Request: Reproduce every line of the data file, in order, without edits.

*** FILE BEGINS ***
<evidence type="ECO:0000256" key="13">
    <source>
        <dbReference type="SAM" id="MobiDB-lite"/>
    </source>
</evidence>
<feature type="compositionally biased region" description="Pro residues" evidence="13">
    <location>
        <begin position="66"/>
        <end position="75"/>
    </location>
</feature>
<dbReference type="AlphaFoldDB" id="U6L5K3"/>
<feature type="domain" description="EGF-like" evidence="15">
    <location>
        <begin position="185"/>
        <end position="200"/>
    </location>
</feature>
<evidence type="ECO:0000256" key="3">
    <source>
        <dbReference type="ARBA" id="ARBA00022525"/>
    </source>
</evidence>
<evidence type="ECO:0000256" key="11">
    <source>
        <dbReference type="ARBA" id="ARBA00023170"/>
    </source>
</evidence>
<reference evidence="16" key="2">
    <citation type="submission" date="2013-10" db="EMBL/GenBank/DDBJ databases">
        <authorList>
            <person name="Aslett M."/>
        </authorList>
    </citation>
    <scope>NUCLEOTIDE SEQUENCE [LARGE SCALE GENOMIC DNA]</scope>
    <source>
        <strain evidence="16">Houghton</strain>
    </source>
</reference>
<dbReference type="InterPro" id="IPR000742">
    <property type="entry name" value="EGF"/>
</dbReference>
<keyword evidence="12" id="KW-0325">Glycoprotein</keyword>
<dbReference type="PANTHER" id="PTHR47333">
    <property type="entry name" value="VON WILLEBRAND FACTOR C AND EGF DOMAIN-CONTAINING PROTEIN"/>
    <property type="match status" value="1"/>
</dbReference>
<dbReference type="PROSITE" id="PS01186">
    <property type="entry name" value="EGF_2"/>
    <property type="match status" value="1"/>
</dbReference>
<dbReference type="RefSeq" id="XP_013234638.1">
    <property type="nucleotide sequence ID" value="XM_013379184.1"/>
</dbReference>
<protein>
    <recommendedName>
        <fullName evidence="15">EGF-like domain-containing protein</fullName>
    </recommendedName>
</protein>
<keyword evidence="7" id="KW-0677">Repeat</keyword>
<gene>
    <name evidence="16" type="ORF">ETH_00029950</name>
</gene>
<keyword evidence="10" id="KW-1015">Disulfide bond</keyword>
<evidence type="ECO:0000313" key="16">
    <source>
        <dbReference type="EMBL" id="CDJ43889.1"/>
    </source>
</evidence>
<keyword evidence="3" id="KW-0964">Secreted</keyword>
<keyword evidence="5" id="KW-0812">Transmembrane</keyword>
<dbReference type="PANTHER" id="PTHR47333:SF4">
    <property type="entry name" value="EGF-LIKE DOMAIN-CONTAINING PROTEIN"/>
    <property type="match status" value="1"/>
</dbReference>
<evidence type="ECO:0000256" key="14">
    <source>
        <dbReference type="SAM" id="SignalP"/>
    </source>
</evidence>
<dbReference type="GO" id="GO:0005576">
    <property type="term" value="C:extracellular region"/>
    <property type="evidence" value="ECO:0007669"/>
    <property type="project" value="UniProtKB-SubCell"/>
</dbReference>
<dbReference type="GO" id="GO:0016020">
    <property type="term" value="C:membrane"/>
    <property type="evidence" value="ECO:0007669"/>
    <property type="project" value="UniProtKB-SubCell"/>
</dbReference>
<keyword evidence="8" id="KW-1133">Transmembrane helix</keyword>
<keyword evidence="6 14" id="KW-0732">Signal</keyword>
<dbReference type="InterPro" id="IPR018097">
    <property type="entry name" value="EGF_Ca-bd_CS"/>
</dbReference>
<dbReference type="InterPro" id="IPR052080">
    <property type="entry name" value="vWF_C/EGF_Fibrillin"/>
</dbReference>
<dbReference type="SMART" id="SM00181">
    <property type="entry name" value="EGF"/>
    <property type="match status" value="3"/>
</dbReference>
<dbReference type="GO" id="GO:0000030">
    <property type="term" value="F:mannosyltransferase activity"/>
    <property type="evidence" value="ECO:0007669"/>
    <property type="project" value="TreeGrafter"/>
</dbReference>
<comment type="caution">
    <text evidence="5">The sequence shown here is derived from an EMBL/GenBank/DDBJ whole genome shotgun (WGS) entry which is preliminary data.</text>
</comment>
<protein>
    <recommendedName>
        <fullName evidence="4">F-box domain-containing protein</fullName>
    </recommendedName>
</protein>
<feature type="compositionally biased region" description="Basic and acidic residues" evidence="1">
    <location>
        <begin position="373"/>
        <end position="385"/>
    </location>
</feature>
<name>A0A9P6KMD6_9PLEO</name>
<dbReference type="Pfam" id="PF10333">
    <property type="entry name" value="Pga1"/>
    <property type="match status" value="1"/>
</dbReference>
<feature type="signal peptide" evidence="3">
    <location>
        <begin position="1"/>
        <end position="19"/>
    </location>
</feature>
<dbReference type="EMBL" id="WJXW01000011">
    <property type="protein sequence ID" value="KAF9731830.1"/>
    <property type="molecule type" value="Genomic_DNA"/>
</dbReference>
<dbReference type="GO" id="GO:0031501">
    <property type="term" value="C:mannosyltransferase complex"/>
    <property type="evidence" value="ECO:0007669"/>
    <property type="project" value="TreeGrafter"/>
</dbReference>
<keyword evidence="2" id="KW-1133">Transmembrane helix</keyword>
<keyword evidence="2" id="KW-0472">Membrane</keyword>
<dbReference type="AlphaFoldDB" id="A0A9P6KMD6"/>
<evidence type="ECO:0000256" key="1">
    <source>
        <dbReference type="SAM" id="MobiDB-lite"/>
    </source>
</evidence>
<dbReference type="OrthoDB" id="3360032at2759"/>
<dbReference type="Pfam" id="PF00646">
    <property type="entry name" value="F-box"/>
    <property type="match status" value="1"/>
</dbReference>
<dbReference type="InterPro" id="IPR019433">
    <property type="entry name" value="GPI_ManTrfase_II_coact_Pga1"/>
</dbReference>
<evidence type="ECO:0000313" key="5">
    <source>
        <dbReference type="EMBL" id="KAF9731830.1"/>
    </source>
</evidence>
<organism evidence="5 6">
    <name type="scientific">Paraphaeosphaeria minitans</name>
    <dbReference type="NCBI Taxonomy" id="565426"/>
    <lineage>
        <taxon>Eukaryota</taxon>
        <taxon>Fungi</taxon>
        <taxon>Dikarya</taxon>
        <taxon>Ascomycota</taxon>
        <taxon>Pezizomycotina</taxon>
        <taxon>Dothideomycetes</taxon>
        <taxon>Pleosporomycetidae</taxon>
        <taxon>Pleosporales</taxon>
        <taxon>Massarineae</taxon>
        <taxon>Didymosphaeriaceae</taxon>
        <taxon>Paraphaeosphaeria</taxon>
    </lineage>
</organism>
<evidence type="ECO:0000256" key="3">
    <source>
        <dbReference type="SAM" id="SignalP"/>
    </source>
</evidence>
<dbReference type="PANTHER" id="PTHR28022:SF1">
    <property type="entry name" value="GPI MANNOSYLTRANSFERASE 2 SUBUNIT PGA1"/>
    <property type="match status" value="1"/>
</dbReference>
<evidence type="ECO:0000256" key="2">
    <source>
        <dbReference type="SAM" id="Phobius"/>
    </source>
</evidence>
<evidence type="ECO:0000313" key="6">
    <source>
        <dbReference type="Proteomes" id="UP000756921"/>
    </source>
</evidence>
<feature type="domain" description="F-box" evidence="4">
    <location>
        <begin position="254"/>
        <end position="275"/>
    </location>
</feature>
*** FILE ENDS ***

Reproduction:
<evidence type="ECO:0000256" key="13">
    <source>
        <dbReference type="SAM" id="MobiDB-lite"/>
    </source>
</evidence>
<feature type="compositionally biased region" description="Pro residues" evidence="13">
    <location>
        <begin position="66"/>
        <end position="75"/>
    </location>
</feature>
<dbReference type="AlphaFoldDB" id="U6L5K3"/>
<feature type="domain" description="EGF-like" evidence="15">
    <location>
        <begin position="185"/>
        <end position="200"/>
    </location>
</feature>
<evidence type="ECO:0000256" key="3">
    <source>
        <dbReference type="ARBA" id="ARBA00022525"/>
    </source>
</evidence>
<evidence type="ECO:0000256" key="11">
    <source>
        <dbReference type="ARBA" id="ARBA00023170"/>
    </source>
</evidence>
<reference evidence="16" key="2">
    <citation type="submission" date="2013-10" db="EMBL/GenBank/DDBJ databases">
        <authorList>
            <person name="Aslett M."/>
        </authorList>
    </citation>
    <scope>NUCLEOTIDE SEQUENCE [LARGE SCALE GENOMIC DNA]</scope>
    <source>
        <strain evidence="16">Houghton</strain>
    </source>
</reference>
<dbReference type="InterPro" id="IPR000742">
    <property type="entry name" value="EGF"/>
</dbReference>
<keyword evidence="12" id="KW-0325">Glycoprotein</keyword>
<dbReference type="PANTHER" id="PTHR47333">
    <property type="entry name" value="VON WILLEBRAND FACTOR C AND EGF DOMAIN-CONTAINING PROTEIN"/>
    <property type="match status" value="1"/>
</dbReference>
<dbReference type="PROSITE" id="PS01186">
    <property type="entry name" value="EGF_2"/>
    <property type="match status" value="1"/>
</dbReference>
<dbReference type="RefSeq" id="XP_013234638.1">
    <property type="nucleotide sequence ID" value="XM_013379184.1"/>
</dbReference>
<protein>
    <recommendedName>
        <fullName evidence="15">EGF-like domain-containing protein</fullName>
    </recommendedName>
</protein>
<keyword evidence="7" id="KW-0677">Repeat</keyword>
<gene>
    <name evidence="16" type="ORF">ETH_00029950</name>
</gene>
<keyword evidence="10" id="KW-1015">Disulfide bond</keyword>
<evidence type="ECO:0000313" key="16">
    <source>
        <dbReference type="EMBL" id="CDJ43889.1"/>
    </source>
</evidence>
<keyword evidence="3" id="KW-0964">Secreted</keyword>
<keyword evidence="5" id="KW-0812">Transmembrane</keyword>
<dbReference type="PANTHER" id="PTHR47333:SF4">
    <property type="entry name" value="EGF-LIKE DOMAIN-CONTAINING PROTEIN"/>
    <property type="match status" value="1"/>
</dbReference>
<evidence type="ECO:0000256" key="14">
    <source>
        <dbReference type="SAM" id="SignalP"/>
    </source>
</evidence>
<dbReference type="GO" id="GO:0005576">
    <property type="term" value="C:extracellular region"/>
    <property type="evidence" value="ECO:0007669"/>
    <property type="project" value="UniProtKB-SubCell"/>
</dbReference>
<dbReference type="GO" id="GO:0016020">
    <property type="term" value="C:membrane"/>
    <property type="evidence" value="ECO:0007669"/>
    <property type="project" value="UniProtKB-SubCell"/>
</dbReference>
<keyword evidence="8" id="KW-1133">Transmembrane helix</keyword>
<keyword evidence="6 14" id="KW-0732">Signal</keyword>
<dbReference type="InterPro" id="IPR018097">
    <property type="entry name" value="EGF_Ca-bd_CS"/>
</dbReference>
<dbReference type="InterPro" id="IPR052080">
    <property type="entry name" value="vWF_C/EGF_Fibrillin"/>
</dbReference>
<dbReference type="SMART" id="SM00181">
    <property type="entry name" value="EGF"/>
    <property type="match status" value="3"/>
</dbReference>
<dbReference type="GO" id="GO:0000030">
    <property type="term" value="F:mannosyltransferase activity"/>
    <property type="evidence" value="ECO:0007669"/>
    <property type="project" value="TreeGrafter"/>
</dbReference>
<comment type="caution">
    <text evidence="5">The sequence shown here is derived from an EMBL/GenBank/DDBJ whole genome shotgun (WGS) entry which is preliminary data.</text>
</comment>
<protein>
    <recommendedName>
        <fullName evidence="4">F-box domain-containing protein</fullName>
    </recommendedName>
</protein>
<feature type="compositionally biased region" description="Basic and acidic residues" evidence="1">
    <location>
        <begin position="373"/>
        <end position="385"/>
    </location>
</feature>
<name>A0A9P6KMD6_9PLEO</name>
<dbReference type="Pfam" id="PF10333">
    <property type="entry name" value="Pga1"/>
    <property type="match status" value="1"/>
</dbReference>
<feature type="signal peptide" evidence="3">
    <location>
        <begin position="1"/>
        <end position="19"/>
    </location>
</feature>
<dbReference type="EMBL" id="WJXW01000011">
    <property type="protein sequence ID" value="KAF9731830.1"/>
    <property type="molecule type" value="Genomic_DNA"/>
</dbReference>
<dbReference type="GO" id="GO:0031501">
    <property type="term" value="C:mannosyltransferase complex"/>
    <property type="evidence" value="ECO:0007669"/>
    <property type="project" value="TreeGrafter"/>
</dbReference>
<keyword evidence="2" id="KW-1133">Transmembrane helix</keyword>
<keyword evidence="2" id="KW-0472">Membrane</keyword>
<dbReference type="AlphaFoldDB" id="A0A9P6KMD6"/>
<evidence type="ECO:0000256" key="1">
    <source>
        <dbReference type="SAM" id="MobiDB-lite"/>
    </source>
</evidence>
<dbReference type="OrthoDB" id="3360032at2759"/>
<dbReference type="Pfam" id="PF00646">
    <property type="entry name" value="F-box"/>
    <property type="match status" value="1"/>
</dbReference>
<dbReference type="InterPro" id="IPR019433">
    <property type="entry name" value="GPI_ManTrfase_II_coact_Pga1"/>
</dbReference>
<evidence type="ECO:0000313" key="5">
    <source>
        <dbReference type="EMBL" id="KAF9731830.1"/>
    </source>
</evidence>
<organism evidence="5 6">
    <name type="scientific">Paraphaeosphaeria minitans</name>
    <dbReference type="NCBI Taxonomy" id="565426"/>
    <lineage>
        <taxon>Eukaryota</taxon>
        <taxon>Fungi</taxon>
        <taxon>Dikarya</taxon>
        <taxon>Ascomycota</taxon>
        <taxon>Pezizomycotina</taxon>
        <taxon>Dothideomycetes</taxon>
        <taxon>Pleosporomycetidae</taxon>
        <taxon>Pleosporales</taxon>
        <taxon>Massarineae</taxon>
        <taxon>Didymosphaeriaceae</taxon>
        <taxon>Paraphaeosphaeria</taxon>
    </lineage>
</organism>
<evidence type="ECO:0000256" key="3">
    <source>
        <dbReference type="SAM" id="SignalP"/>
    </source>
</evidence>
<dbReference type="PANTHER" id="PTHR28022:SF1">
    <property type="entry name" value="GPI MANNOSYLTRANSFERASE 2 SUBUNIT PGA1"/>
    <property type="match status" value="1"/>
</dbReference>
<evidence type="ECO:0000256" key="2">
    <source>
        <dbReference type="SAM" id="Phobius"/>
    </source>
</evidence>
<evidence type="ECO:0000313" key="6">
    <source>
        <dbReference type="Proteomes" id="UP000756921"/>
    </source>
</evidence>
<feature type="domain" description="F-box" evidence="4">
    <location>
        <begin position="254"/>
        <end position="275"/>
    </location>
</feature>